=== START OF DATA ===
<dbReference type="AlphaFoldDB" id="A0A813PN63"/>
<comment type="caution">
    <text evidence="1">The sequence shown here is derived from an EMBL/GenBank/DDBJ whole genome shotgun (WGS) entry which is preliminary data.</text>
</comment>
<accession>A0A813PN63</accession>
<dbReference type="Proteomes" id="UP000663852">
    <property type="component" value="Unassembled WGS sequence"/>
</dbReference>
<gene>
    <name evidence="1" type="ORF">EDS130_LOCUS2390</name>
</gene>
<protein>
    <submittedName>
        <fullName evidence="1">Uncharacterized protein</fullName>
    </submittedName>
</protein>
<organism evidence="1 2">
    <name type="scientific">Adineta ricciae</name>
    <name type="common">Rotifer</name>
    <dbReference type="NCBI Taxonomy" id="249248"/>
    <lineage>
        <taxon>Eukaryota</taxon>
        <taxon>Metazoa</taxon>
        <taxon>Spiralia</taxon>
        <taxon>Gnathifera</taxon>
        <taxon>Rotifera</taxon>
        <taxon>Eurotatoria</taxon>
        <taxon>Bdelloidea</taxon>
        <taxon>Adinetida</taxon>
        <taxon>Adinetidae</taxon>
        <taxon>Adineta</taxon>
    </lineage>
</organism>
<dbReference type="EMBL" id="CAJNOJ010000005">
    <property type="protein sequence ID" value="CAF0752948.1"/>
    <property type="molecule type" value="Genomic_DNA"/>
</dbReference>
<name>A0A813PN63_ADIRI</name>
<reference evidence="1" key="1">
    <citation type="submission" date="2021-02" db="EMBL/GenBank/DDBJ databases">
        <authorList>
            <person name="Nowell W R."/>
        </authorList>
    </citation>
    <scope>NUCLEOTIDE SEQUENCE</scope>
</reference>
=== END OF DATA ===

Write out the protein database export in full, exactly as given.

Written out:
<dbReference type="AlphaFoldDB" id="A0A813PN63"/>
<comment type="caution">
    <text evidence="1">The sequence shown here is derived from an EMBL/GenBank/DDBJ whole genome shotgun (WGS) entry which is preliminary data.</text>
</comment>
<accession>A0A813PN63</accession>
<dbReference type="Proteomes" id="UP000663852">
    <property type="component" value="Unassembled WGS sequence"/>
</dbReference>
<gene>
    <name evidence="1" type="ORF">EDS130_LOCUS2390</name>
</gene>
<protein>
    <submittedName>
        <fullName evidence="1">Uncharacterized protein</fullName>
    </submittedName>
</protein>
<organism evidence="1 2">
    <name type="scientific">Adineta ricciae</name>
    <name type="common">Rotifer</name>
    <dbReference type="NCBI Taxonomy" id="249248"/>
    <lineage>
        <taxon>Eukaryota</taxon>
        <taxon>Metazoa</taxon>
        <taxon>Spiralia</taxon>
        <taxon>Gnathifera</taxon>
        <taxon>Rotifera</taxon>
        <taxon>Eurotatoria</taxon>
        <taxon>Bdelloidea</taxon>
        <taxon>Adinetida</taxon>
        <taxon>Adinetidae</taxon>
        <taxon>Adineta</taxon>
    </lineage>
</organism>
<dbReference type="EMBL" id="CAJNOJ010000005">
    <property type="protein sequence ID" value="CAF0752948.1"/>
    <property type="molecule type" value="Genomic_DNA"/>
</dbReference>
<name>A0A813PN63_ADIRI</name>
<reference evidence="1" key="1">
    <citation type="submission" date="2021-02" db="EMBL/GenBank/DDBJ databases">
        <authorList>
            <person name="Nowell W R."/>
        </authorList>
    </citation>
    <scope>NUCLEOTIDE SEQUENCE</scope>
</reference>